LP180 can zoom from 24 mm to 105 mm. With the built-in wide angle diffuser, the frame coverage can be extended to 14 mm. The built-in catchlight card provides you with some fill light when necessary.

LumoPro LP180 flash: tilting angle marks LumoPro LP180 flash: wide-angle diffuser, catchlight card

Sync modes and options

LumoPro LP180 is a quad-sync flash. There are 4 ways to trigger the unit: via hot-shoe, PC socket, miniphone port, or optically. Therefore, no matter what trigerring option you prefer, LP180 has got you covered.

For the optical triggering, LP180 has 11 different slave modes: S1, S2-1, S2-2, ..., and S2-10. S1 is for use with another manual flash or a studio strobe. S2 modes ignore pre-flashes, which makes it possible to trigger LP180 by various TTL systems. S2-1 and S2-2 are for the Canon and Nikon pop-up flashes, respectively. If your flash does not trigger LP180 in S2-1 or S2-2 modes, you can experiment with the rest of the modes (S2-3 through S2-10) to find the mode that is compartible with your master flash.

LumoPro LP180 flash: external battery connector, PC sync, miniphone, USB LumoPro LP180 flash: body front, slave sensor window

The slave LED's, indicating that the flash is ready to fire, are located on the front and on the back of the flash body, so at least one of them should be visible to you regardless of the flash position.

Other notes

There are few more things to note about LumoPro LP180. Like many other modern flashes, it has a USB port to make future firmware updates simple. Small things, like spring loaded battery compartment door and metal mounting foot, are all consistent with the image of a top-notch flashgun.

The sound function, auto-backlight, and auto-sleep mode can be turned on and off depending on your preferences or shooting environment.

LumoPro LP180 is compatible with a standard ISO hot shoe, which is used by Canon, Nikon, Olympus, and Pentax cameras. Sony and Minolta campers will need a hot shoe adapter.

Please also note that while the hot shoe contacts are protected by the splash guard (the rubber around the mounting foot), the flash itself is not waterproof. However, based on how LP180 looks and feels, it should probably be able to withstand a good water splash. Obviously, we would not recommend using this flash in the rain. However, if you get caught off-guard by rainy or snowy weather, chances are LP180 should survive while you are putting it away.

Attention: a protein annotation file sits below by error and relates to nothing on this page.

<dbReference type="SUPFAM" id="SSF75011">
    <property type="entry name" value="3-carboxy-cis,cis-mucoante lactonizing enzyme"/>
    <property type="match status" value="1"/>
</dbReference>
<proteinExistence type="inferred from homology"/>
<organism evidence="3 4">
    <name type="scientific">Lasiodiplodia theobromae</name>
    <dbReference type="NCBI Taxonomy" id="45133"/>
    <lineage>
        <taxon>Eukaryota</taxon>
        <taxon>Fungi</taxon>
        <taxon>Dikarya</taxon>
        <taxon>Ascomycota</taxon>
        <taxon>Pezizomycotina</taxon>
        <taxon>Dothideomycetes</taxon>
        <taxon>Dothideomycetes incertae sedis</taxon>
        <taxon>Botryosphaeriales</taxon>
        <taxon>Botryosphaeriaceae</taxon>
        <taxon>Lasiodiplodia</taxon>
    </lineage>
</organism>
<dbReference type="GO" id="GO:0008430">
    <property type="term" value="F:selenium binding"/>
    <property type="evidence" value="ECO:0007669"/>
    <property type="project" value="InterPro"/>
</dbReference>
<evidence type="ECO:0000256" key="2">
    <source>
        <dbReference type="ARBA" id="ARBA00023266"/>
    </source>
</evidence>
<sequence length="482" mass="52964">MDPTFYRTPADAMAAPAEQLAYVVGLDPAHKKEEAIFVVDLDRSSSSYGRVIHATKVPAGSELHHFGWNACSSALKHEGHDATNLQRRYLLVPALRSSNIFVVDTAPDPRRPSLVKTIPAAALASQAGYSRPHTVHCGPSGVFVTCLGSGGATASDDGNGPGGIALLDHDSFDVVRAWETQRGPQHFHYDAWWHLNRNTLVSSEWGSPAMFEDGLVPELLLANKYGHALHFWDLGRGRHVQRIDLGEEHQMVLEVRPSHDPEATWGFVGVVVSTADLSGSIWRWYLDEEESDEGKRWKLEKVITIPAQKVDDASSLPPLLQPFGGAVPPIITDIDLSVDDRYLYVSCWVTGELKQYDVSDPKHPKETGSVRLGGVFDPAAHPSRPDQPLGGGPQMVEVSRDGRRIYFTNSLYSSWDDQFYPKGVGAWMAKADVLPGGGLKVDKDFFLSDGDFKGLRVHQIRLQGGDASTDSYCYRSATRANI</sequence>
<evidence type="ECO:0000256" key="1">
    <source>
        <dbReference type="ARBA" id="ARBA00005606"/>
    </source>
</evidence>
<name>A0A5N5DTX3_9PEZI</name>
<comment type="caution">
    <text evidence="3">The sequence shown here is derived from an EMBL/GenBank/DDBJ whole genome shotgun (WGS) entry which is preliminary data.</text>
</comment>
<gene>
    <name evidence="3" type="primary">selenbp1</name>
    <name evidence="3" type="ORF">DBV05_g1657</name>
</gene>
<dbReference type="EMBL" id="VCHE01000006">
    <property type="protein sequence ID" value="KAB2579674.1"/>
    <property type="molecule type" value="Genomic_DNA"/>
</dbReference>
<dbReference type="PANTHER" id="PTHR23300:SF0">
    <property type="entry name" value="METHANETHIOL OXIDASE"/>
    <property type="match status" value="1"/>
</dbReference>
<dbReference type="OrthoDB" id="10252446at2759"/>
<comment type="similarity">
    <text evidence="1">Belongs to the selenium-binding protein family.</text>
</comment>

LumoPro LP180 flash: battery compartment door LumoPro LP180 flash: mounting foot, metal


The LumoPro LP180 flash comes with a number of accessories. We have already mentioned two sets of color filters. It also comes with a miniphone sync cable and a flash stand. The stand has a 1/4-20 metal thread at the bottom, so it can be used as a hot-shoe adapter.

The included carrying pouch is even better that Canon 580EX II used to come with. It is noticeably thicker for more protection, and it features a belt loop and a small pocket on the back where you can put the color gels, for example.

LumoPro LP180 flash: package content LumoPro LP180 flash: carrying pouch/case, compared to Canon
LumoPro LP180 flash: flash stand, inside pouch pocket LumoPro LP180 flash: carrying pouch, back pocket, belt loop

LP180 vs. LP160

Compared to the previous LP160 model, LumoPro LP180 is a huge step forward. We are not going to get into too much detail here, but here are just a few improvements: finer power level adjustments, external power connector, better controls and mounting, more triggering modes, catchlight card, extended zoom range, USB port, included filters, light stand mount, etc. Also, LP180 restores its last settings when powered back on.

LumoPro LP180 flash: compared to LumoPro LP160, front LumoPro LP180 flash: compared to LumoPro LP160, back


While LP160 was a great reliable unit, the new LumoPro LP180 Quad-Sync Manual flash is simply superb. It is as powerful as the flagship units of the major brands. It is extremely easy to use. Comapby's great attention to details can be seen in all aspects of the design of the flash. The built-in gel holder (even though it's limited in its applications, in our opinion) and the built-in light stand mount make LP180 stand out from the crowd. If you don't need the fancy TTL features, LumoPro LP180 is arguably the best manual flash on the market today.

If you have any questions or comments, please post them below.